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Has influenza peaked in the United States?

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It appears from the data released on Jan. 17 for the week ending Jan. 11 that America's annual seasonal flu season has peaked. The data from the Centers for Disease Control (CDC) shows that outpatient influenza-like illness have dropped for the second week in a row to 3.6 percent of all outpatient visits. The high, seen in the week ending Dec. 28, 2013, was 4.6 percent. The season is not over and it is still possible for the trend to reverse itself.

The CDC has warned for some weeks about the unusual nature of the 2013-2014 flu season. The primary strain being detected across the county is the 2009 A(H1N1), which is the pandemic strain from 2009-2010. The CDC has received reports from the states showing that 96.8 percent of all flu samples typed were A strains. Of the 22,469 specimens tested test for type of flu, 56.6 percent were 2009 A(N1H1), 2 percent were an A (H3) virus and 38.2 percent were an A strain and not subtyped. B strains of the influenza virus have been found just 3.2 percent of the time.

The pandemic flu was notable for largely skipping the elderly, an age group normally hit heavily by the seasonal flu. That is holding true again this year as the greatest number of people being hospitalized are in the 18 to 49 and the 50 to 64 age ranges. Patients ages 18 to 49 are being hospitalized in numbers not seen since the pandemic. Patients 50 to 64 are being hospitalized in greater numbers than during the pandemic, or in the years since.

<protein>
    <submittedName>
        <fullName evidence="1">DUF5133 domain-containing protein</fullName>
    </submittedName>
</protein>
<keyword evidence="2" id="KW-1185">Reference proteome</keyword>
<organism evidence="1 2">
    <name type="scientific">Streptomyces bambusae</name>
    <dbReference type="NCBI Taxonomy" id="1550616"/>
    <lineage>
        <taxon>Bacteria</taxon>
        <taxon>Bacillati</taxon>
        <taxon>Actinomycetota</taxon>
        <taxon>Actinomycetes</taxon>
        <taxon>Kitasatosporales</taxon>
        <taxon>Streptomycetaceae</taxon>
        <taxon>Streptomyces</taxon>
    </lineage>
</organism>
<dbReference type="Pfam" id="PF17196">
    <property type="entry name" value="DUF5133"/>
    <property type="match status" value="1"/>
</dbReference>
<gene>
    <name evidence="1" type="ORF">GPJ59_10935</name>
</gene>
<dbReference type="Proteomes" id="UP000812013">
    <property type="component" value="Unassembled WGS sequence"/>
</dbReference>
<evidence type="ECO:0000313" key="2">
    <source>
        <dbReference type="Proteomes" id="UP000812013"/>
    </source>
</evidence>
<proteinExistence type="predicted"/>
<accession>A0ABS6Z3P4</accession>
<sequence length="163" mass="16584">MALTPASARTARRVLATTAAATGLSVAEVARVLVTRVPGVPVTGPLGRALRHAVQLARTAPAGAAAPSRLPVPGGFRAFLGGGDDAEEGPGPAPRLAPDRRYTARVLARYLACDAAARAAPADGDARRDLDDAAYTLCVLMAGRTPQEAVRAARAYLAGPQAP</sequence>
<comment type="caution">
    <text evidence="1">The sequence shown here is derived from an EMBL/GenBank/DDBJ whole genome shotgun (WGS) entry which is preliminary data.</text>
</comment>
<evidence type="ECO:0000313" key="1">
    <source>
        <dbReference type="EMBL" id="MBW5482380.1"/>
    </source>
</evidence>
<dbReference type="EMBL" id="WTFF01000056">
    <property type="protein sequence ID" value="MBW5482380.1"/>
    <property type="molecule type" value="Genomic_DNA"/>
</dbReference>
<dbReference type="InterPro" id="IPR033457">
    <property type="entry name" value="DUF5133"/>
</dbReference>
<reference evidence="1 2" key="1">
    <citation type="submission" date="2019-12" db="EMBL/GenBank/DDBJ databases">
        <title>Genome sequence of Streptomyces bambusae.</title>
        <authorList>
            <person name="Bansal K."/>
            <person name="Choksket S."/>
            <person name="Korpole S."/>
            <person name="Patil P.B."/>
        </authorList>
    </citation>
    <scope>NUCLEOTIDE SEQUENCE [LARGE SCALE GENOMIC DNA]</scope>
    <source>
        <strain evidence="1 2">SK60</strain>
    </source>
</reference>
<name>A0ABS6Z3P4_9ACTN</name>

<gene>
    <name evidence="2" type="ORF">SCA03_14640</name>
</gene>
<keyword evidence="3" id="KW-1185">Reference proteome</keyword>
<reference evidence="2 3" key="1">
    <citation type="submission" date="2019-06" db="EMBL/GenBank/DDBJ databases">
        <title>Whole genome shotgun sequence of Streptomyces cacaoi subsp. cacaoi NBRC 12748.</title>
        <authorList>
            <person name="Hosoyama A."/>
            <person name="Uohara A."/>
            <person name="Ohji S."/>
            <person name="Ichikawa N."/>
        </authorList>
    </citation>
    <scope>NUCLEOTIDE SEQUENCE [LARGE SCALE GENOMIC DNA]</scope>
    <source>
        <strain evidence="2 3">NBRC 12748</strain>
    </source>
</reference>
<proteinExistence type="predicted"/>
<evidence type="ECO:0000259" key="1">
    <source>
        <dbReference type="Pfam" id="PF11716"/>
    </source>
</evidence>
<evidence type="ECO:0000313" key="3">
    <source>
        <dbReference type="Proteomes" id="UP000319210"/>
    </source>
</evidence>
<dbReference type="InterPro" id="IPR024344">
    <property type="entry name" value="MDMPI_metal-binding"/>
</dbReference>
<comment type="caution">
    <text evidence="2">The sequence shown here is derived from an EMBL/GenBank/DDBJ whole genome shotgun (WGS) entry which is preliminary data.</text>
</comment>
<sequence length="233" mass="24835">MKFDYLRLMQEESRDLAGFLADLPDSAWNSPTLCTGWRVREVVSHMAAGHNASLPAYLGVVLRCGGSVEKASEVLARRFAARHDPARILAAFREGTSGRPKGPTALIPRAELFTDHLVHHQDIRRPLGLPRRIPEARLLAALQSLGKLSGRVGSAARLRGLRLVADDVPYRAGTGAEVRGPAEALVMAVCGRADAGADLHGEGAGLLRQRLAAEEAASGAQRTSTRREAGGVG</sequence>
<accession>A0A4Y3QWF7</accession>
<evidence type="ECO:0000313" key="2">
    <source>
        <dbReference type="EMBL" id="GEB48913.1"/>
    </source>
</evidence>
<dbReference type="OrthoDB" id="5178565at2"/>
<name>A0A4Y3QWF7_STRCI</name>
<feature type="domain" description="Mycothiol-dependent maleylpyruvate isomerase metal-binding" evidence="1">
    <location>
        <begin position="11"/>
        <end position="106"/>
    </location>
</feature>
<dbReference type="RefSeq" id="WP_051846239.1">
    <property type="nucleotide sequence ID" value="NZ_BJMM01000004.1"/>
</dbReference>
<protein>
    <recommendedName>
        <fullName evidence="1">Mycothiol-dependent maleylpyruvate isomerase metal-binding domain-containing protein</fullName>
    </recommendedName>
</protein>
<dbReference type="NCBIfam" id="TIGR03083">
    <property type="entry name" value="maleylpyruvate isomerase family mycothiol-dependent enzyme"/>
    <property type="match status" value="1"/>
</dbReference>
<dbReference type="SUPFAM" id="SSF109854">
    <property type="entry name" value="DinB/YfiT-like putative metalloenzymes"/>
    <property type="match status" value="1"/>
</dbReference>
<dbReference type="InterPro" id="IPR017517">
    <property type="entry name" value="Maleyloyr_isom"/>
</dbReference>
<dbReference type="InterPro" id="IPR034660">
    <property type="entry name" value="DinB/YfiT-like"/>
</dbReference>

Obesity is the number one underlying factor in adults being hospitalized with influenza, seen in 45 percent of adult patients. Pregnant women account for 22 percent of flu hospitalizations. The CDC reports that the demographics of patients being hospitalized this season most closely resemble those from the pandemic.

The flu is geographically widespread in 40 states. ILI activity is moderate to high in 26 states and low or minimal in 24 states. While influenza is being seen throughout the nation, the number of illnesses seems to have room to increase in many states. The 2013-2014 flu vaccine continues to be an excellent match for the influenza viruses in circulation and it is not too late to be immunized.

Through Jan 11, 20 children have died from influenza or its complications in the U.S. The CDC states:

Of the 20 pediatric deaths this week, 17 were eligible to receive flu vaccine. Of the 15 children who were eligible for vaccination and for whom CDC had a vaccination history, only one was fully vaccinated against influenza. These deaths are a somber reminder of the danger flu poses to children.



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